The laws are as follows:Two orthogonal, coherent linearly polarized waves cannot interfere.Two parallel coherent linearly polarized waves will interfere in the same way as natural light.The two constituent orthogonal linearly polarized states of natural light cannot interfere to form a readily observable interference pattern, even if rotated into alignment (because they are incoherent).https://en.wikipedia.org/wiki/Fresnel%E2%80%93Arago_laws
On the other hand, I find that circularly polarized light (not elliptically polarized) does interfere.
//www.youtube.com/watch?v=0ukdaIComZc [nofollow]Just in case you haven't seen the real life experiment yet.
Do you have any information about what he uses as a “particle detector” and how it works?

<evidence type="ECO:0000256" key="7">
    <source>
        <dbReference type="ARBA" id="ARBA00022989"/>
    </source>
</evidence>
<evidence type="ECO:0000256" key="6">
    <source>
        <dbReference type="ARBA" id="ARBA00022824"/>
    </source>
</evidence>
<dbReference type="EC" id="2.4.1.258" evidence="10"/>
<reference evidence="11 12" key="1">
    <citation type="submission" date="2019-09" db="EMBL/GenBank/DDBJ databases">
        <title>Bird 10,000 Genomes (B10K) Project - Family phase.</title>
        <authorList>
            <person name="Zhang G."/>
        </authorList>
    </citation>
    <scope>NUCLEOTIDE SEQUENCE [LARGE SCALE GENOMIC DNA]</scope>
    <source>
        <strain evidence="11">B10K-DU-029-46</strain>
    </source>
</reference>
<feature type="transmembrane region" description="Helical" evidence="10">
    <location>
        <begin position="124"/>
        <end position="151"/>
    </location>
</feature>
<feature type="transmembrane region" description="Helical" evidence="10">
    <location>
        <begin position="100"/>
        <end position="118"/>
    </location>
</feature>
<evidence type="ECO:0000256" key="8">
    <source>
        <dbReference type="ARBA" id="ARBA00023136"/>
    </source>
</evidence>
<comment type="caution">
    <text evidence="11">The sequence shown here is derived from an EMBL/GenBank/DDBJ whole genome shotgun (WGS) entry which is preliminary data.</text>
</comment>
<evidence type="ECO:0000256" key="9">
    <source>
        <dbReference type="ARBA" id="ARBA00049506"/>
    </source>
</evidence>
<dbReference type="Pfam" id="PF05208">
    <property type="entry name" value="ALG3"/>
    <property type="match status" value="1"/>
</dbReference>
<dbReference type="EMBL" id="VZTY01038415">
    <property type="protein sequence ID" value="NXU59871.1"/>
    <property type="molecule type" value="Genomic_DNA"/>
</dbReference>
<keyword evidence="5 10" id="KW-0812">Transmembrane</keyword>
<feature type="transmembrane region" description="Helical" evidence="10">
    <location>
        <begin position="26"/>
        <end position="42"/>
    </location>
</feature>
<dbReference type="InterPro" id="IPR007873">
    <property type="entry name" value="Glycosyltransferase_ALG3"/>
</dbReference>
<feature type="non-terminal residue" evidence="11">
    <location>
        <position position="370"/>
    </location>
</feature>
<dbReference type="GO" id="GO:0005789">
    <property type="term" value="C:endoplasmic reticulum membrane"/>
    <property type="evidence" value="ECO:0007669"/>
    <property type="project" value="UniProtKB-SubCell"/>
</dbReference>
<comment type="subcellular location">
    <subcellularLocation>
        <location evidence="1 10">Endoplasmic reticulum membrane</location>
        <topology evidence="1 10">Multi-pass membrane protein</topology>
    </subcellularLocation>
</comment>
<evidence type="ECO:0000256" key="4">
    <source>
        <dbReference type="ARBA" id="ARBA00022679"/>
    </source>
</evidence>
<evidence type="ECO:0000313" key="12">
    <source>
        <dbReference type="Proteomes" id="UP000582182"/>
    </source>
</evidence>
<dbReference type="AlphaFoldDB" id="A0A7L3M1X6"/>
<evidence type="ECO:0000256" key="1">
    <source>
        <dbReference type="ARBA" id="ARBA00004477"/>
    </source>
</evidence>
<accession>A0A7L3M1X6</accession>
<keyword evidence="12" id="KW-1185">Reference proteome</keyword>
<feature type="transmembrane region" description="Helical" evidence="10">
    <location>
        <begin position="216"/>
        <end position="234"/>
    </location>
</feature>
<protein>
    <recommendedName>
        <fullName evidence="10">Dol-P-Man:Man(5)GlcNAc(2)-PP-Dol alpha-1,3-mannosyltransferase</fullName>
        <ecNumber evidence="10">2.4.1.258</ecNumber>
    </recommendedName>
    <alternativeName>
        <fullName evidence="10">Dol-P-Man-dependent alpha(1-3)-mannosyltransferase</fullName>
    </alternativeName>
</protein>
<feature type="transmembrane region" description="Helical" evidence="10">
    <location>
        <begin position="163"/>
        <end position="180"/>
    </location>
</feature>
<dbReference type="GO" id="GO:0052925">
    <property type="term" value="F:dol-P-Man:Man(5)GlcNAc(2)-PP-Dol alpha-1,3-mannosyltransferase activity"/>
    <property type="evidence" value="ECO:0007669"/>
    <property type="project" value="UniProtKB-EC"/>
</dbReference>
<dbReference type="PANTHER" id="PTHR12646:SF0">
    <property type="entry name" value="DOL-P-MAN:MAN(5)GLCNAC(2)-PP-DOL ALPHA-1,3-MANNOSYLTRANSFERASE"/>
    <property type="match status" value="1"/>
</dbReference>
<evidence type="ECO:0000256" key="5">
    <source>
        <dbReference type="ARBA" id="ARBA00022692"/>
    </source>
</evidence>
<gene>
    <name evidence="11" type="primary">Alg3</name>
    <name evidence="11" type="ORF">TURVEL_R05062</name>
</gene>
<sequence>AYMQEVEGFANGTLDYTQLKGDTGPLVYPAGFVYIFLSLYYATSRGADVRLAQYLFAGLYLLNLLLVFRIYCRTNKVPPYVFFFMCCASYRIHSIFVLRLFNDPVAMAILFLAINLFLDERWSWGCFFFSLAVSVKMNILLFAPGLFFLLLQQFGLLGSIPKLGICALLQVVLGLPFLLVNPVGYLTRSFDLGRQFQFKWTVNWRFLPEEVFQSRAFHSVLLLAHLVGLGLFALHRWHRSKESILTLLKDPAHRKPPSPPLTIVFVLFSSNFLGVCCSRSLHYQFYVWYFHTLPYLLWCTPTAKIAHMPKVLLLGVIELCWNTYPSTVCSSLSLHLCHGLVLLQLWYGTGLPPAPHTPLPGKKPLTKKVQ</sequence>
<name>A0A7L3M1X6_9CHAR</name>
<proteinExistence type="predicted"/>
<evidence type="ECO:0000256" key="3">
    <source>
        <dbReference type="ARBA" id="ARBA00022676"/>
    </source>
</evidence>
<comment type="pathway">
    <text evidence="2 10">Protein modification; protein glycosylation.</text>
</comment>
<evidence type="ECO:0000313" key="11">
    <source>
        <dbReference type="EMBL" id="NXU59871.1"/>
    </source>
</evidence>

https://en.wikipedia.org/wiki/Photon_countingPhoton counting is a technique in which individual photons are counted using a single-photon detector (SPD). A single-photon detector emits a pulse of signal for each detected photon, in contrast to a normal photodetector, which generates an analog signal proportional to the photon flux. The number of pulses (but not their amplitude) is counted, giving an integer number of photons detected per measurement interval. The counting efficiency is determined by the quantum efficiency and the system's electronic losses.Many photodetectors can be configured to detect individual photons, each with relative advantages and disadvantages. Common types include photomultipliers, geiger counters, single-photon avalanche diodes, superconducting nanowire single-photon detectors, transition edge sensors, and scintillation counters. Charge-coupled devices can be used.AdvantagesPhoton counting eliminates gain noise, where the proportionality constant between analog signal out and number of photons varies randomly. Thus, the excess noise factor of a photon-counting detector is unity, and the achievable signal-to-noise ratio for a fixed number of photons is generally higher than the same detector without photon counting.Photon counting can improve temporal resolution. In a conventional detector, multiple arriving photons generate overlapping impulse responses, limiting temporal resolution to approximately the fall time of the detector. However, if it is known that a single photon was detected, the center of the impulse response can be evaluated to precisely determine its arrival time. Using time-correlated single-photon counting (TCSPC), temporal resolution of less than 25 ps has been demonstrated using detectors with a fall time more than 20 times greater.DisadvantagesSingle-photon detectors are typically limited to detecting one photon at a time and may require time between detection events to reset. Photons that arrive during this interval may not be detected. Therefore, the maximum light intensity that can be accurately measured is typically low. Images/measurements composed of small numbers of photons intrinsically have a low signal-to-noise ratio due to shot noise caused by the randomly varying numbers of emitted photons. This effect is less pronounced in conventional detectors that can concurrently detect large numbers of photons, mitigating shot noise. Therefore the signal-to-noise ratio with photon counting is typically much lower than conventional detection, and obtaining usable images may require long acquisition times.